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Use common sense to avoid flu

This year’s flu season has everyone’s attention with the emergence of the H1N1 virus, otherwise known as the swine flu. The virus seems more contagious and hits the young more than other flu outbreaks, and of course when the news reports fatalities we all get worried.

State health officials are closely monitoring the spread of the flu this year. They say that most people affected by this strain of flu get well in a couple of days without the need of an emergency room visit. They urge common sense ways of reducing the risk of catching it, such as washing hands frequently and covering your mouth and nose during coughs and sneezes with an arm instead of a hand. Most importantly, the state health department says people should stay home when symptoms show up, especially children.  

Alabama is unfortunately at the forefront of this year’s H1N1 flu outbreak because Alabama schools begin earlier than most of the country. Any teacher will tell you that a classroom might as well be a laboratory when it comes to viruses; they seem to grow well there even though exceptional efforts are made to reduce their spread. Kids forget to cover their mouths when coughing or end up sharing their lunches and crayons, and no amount of antibacterial wipes or hand sanitizer will stop contagion completely.  

State school officials say student absences have about doubled in Alabama schools, going from an average absentee rate of about 3.5 percent to 7 percent. They can’t be sure that all these absences are caused by the flu, but there are indications that they are. Several schools have already been closed for a period due to outbreaks since the start of classes, though school officials are reluctant to shut schools as they did last spring. They say schools will close only if the virus becomes more lethal or if student and teacher absences become so high that keeping school doors open becomes unfeasible.  

The problem with flu outbreaks in schools is exacerbated by the lack of school nurses in Alabama. According to the Centers for Disease Control and Prevention, there should be a nurse for every 750 students. In our state, we have one school nurse to about every 1,100 students. Many times when nurses are available, they have to work multiple schools.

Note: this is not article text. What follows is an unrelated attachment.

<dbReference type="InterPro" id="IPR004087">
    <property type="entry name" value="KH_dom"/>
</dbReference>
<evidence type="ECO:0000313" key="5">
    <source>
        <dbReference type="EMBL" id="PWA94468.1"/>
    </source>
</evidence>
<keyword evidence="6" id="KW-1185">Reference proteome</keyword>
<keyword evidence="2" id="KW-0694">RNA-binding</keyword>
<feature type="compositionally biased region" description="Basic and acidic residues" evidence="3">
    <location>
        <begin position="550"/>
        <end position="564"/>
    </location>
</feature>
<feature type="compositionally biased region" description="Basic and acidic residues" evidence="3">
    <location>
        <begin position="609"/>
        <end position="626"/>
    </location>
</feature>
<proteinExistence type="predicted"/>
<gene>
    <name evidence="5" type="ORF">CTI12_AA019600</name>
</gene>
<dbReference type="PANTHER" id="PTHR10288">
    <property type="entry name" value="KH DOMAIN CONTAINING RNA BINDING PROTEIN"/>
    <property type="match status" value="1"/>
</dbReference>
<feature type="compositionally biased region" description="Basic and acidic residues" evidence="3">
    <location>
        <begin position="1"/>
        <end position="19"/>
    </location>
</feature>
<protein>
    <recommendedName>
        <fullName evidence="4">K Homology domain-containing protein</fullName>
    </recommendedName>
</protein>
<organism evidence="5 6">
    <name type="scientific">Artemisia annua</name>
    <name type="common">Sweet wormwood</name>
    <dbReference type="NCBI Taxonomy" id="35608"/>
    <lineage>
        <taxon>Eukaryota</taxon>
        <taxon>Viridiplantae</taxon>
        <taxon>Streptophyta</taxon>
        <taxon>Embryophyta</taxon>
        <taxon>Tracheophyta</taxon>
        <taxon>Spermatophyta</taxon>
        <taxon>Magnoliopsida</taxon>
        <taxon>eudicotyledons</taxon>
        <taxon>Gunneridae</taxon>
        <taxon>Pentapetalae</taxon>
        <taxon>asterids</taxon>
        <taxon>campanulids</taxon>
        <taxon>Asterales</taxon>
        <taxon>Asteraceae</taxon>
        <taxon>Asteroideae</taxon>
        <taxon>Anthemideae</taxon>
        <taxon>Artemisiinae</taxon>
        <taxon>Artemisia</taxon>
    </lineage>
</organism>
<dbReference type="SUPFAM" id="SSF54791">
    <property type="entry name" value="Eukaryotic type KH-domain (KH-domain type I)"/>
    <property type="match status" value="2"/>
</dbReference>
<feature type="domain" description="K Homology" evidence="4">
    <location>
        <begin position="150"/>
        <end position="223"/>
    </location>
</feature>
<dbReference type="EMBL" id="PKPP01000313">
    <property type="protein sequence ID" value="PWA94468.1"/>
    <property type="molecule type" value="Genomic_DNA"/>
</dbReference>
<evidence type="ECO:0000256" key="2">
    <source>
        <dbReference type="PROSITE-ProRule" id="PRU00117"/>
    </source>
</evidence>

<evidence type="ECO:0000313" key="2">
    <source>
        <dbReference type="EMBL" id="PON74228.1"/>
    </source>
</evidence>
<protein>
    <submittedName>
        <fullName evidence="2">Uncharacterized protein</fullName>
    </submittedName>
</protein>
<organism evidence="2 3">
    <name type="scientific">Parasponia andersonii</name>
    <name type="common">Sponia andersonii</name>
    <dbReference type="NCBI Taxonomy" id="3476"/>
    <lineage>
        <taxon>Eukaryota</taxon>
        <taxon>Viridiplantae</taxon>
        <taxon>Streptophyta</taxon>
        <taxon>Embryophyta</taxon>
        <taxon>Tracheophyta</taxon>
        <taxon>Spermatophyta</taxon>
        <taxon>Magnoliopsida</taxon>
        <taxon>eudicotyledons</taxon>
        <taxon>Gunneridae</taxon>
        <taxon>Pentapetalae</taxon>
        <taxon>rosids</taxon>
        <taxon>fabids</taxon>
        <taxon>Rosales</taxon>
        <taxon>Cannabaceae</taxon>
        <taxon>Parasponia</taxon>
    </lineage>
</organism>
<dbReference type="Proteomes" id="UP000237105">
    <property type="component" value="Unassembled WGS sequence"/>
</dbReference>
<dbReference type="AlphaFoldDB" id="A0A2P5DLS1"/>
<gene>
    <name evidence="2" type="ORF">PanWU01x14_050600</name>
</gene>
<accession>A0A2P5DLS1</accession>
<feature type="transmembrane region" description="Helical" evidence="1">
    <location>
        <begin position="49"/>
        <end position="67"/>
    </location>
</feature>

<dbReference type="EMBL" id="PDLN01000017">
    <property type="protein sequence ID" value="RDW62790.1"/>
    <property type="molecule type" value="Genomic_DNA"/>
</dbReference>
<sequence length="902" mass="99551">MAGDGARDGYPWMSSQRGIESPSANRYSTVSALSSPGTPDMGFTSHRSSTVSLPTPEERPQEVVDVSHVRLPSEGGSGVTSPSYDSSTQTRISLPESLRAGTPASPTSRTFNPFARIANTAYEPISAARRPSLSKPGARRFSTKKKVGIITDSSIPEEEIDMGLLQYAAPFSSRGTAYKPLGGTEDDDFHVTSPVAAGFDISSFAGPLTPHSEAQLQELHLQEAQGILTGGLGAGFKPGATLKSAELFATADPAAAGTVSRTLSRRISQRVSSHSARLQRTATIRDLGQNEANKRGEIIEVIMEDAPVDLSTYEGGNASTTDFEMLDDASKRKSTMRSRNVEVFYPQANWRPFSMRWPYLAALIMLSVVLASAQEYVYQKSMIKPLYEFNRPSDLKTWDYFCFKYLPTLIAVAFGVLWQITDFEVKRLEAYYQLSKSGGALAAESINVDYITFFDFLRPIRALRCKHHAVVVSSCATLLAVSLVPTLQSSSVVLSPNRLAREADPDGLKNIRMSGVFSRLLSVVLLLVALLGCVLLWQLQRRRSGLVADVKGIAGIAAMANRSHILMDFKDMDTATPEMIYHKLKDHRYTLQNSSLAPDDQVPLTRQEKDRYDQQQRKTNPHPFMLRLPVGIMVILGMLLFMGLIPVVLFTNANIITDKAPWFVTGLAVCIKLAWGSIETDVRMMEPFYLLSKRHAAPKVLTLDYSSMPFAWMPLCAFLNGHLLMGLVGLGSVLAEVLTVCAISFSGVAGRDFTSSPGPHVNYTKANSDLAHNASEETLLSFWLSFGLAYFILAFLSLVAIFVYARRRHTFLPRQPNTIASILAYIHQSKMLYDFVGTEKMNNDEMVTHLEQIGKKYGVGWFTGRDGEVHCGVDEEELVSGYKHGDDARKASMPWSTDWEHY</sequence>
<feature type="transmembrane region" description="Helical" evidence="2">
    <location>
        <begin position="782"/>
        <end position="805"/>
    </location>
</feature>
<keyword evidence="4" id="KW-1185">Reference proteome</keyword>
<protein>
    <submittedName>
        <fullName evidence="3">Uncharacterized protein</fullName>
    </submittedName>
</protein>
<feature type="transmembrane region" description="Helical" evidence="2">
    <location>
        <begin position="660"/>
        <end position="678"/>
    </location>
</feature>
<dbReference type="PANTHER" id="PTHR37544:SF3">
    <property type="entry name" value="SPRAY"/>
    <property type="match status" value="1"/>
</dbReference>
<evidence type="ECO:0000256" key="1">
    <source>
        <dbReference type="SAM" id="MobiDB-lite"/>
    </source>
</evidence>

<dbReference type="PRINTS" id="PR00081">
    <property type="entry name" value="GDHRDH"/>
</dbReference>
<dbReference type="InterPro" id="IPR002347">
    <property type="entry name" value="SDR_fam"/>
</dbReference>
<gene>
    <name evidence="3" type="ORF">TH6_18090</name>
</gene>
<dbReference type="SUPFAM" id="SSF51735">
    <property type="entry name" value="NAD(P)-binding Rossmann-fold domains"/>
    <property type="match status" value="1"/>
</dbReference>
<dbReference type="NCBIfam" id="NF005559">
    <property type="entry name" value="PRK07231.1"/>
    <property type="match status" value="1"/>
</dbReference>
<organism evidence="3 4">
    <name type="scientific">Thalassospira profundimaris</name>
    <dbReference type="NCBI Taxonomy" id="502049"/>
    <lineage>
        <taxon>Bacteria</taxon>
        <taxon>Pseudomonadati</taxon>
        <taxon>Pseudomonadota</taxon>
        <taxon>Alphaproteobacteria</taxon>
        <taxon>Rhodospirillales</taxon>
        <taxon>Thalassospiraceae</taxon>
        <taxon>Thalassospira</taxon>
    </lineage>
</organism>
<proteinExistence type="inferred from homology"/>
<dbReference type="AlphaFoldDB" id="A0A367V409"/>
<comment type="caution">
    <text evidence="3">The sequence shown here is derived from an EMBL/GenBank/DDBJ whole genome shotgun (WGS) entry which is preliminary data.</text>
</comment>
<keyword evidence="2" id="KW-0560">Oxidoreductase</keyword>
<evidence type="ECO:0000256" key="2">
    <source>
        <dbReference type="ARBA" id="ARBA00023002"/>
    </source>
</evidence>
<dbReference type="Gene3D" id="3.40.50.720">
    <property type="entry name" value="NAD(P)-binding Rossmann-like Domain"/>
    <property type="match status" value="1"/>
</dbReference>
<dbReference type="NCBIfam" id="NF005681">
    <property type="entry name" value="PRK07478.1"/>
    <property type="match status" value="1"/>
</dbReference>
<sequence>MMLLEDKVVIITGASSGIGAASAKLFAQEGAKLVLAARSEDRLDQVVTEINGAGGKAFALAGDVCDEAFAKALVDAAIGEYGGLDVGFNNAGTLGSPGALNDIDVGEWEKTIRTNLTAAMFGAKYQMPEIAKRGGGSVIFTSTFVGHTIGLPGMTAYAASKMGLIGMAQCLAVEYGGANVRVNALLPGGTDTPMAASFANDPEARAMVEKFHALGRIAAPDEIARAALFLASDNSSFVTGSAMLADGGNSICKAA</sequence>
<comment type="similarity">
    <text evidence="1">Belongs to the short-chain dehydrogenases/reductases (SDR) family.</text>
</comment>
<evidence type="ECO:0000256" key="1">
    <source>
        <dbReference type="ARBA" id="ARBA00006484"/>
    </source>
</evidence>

For years, teachers, principals and school secretaries have been acting as nurses, dispensing drugs and prescriptions to students, taking care of sick children until a parent can come by and pick them up. This has been no small burden; more and more children have chronic conditions like asthma and allergies that call for daily prescriptions. An administrator or teacher ends up dispensing the drugs when there is no nurse. During a health problem like the flu, the deficits of this arrangement are highlighted. 

Recognizing this problem, last year the Legislature passed the school nurse act, setting the benchmark of one state-funded school nurse for every 500 students. In the last session, the law was amended to allow licensed practical nurses to become school nurses as long as they are under the supervision of a registered nurse. Changing the certification allowed for more nurses to be placed in schools because of lesser salaries, and as long as there is proper supervision, quality care will be maintained.   

As with any Alabama school improvement effort, it will take time for the funding to come. Alabama has the lowest taxes in the nation, and the two main sources of school revenue, the state sales and income taxes, have been hard hit by the recession. As funding allows, we will put more nurses into our schools until the goal is met. Until then, health and school officials will do the best they can, in the tradition of Alabama resourcefulness.  

The Alabama Department of Health and Department of Education are working together to offer mass school vaccinations to the state’s 748,000 students by late fall. Every child can get a vaccination as long as they have permission from a parent, and school employees can get a shot as well.  

However, because the flu season started so much earlier in Alabama with the August opening of school, the flu outbreak may already be in full stride when the vaccine becomes available.   

Health and school employees are working hard to reduce H1N1 and other flu cases. We need to help them by taking the common sense steps to stop its spread.